It must be noted that the Sixers lost Danny Green for the series in the beginning of Game 3 with a right calf strain. His loss, especially with his postseason experience that includes three NBA titles with three different teams, was bigger than many anticipated, even though he struggled in the first two games of the series.

The Sixers also had to show a degree of toughness, especially Joel Embiid, who played heroically while dealing with a meniscus tear.

With their backs to the wall, the Sixers also showed some heart by forcing a Game 7. The difference is that Sixers couldn’t match the Hawks in the toughness department throughout the series. The Hawks never let anything get them down, including playing in front of one of the more difficult crowds in the NBA at the Wells Fargo Center.

This was the first time in the postseason for many of the key Hawks, including Young, John Collins, Bogdanovic, and Kevin Huerter, who torched the Sixers for 27 points in Game 7.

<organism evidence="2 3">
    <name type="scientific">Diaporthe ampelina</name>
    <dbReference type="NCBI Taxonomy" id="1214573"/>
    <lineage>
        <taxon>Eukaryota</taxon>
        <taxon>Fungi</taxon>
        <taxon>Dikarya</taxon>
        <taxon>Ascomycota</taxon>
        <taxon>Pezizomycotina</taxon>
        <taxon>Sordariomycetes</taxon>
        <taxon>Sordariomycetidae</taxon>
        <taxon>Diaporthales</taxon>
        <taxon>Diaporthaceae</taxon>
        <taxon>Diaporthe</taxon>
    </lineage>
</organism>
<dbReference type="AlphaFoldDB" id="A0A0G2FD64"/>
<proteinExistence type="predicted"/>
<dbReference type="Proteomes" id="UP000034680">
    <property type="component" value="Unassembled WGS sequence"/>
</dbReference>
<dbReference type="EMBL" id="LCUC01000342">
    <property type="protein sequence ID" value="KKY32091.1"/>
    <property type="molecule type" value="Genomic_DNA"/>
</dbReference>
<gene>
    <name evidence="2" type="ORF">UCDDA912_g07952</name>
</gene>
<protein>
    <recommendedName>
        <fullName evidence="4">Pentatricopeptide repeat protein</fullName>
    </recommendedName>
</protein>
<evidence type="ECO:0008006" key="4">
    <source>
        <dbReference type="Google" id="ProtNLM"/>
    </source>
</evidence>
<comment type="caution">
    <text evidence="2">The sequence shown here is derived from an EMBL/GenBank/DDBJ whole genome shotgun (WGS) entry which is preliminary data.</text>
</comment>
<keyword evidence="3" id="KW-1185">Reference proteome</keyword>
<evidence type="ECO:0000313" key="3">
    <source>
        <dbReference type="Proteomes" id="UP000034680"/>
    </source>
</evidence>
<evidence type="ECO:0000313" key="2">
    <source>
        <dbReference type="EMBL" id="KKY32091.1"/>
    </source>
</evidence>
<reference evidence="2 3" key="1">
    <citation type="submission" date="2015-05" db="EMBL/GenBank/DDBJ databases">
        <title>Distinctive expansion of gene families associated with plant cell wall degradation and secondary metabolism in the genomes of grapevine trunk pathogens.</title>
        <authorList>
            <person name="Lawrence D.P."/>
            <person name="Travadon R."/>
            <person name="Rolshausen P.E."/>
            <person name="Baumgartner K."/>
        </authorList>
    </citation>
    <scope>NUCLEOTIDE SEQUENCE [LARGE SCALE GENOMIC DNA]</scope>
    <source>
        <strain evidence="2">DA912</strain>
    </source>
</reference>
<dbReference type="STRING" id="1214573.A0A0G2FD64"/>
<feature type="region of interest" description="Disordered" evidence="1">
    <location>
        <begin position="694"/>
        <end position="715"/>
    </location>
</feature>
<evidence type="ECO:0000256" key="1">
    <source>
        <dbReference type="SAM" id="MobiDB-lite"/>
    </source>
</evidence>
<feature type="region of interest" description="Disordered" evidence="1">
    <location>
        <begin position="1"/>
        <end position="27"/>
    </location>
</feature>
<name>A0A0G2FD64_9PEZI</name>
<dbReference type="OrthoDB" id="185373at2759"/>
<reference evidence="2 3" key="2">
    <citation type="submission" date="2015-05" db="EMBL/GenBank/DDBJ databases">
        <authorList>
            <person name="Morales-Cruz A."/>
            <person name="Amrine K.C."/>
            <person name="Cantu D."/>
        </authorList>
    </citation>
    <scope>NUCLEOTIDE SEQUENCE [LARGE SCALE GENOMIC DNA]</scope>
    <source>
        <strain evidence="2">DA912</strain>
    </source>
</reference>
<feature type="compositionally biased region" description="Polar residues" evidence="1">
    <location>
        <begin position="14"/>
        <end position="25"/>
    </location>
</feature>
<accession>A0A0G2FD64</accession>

Yet in the most difficult environments to compete, the Hawks were able to prosper. Atlanta not only went 3-1 in Philadelphia, but 2-1 at Madison Square Garden in ousting the New York Knicks in five games during the opening series. Young was spit on by a fan during the Knicks series and endured profanity-laced chants.

“We went to tough places to play, and it was a great environment, loved it,” Young said. “Loved the [trash] talking, loved everything about it. It’s been great.”

He also loved his team’s will to win.

“This is our first time [for many] and we’re enjoying it and we want to win,” Young said. “I love this attitude.”

It was this attitude, a true toughness about the Hawks that allowed them to persevere. So many times things didn’t go their way, but they kept fighting and as it turns out, kept winning.

Starting five

David Murphy writes: Ben Simmons disappeared from Game 7 and the Sixers’ faith in him might be gone, too.

Keith Pompey has all the details on the Sixers’ Game 7 loss to the Hawks.

On his podcast, Keith and I dissect the Sixers series with Atlanta and look into the future of Ben Simmons and his fear to shoot and whether the Sixers will be able to trade him.

Sixers coach Doc Rivers didn’t have much of a reaction when asked about Joel Embiid being fined $35,000 for his role in the scuffle with the Hawks John Collins in Friday’s Game 6.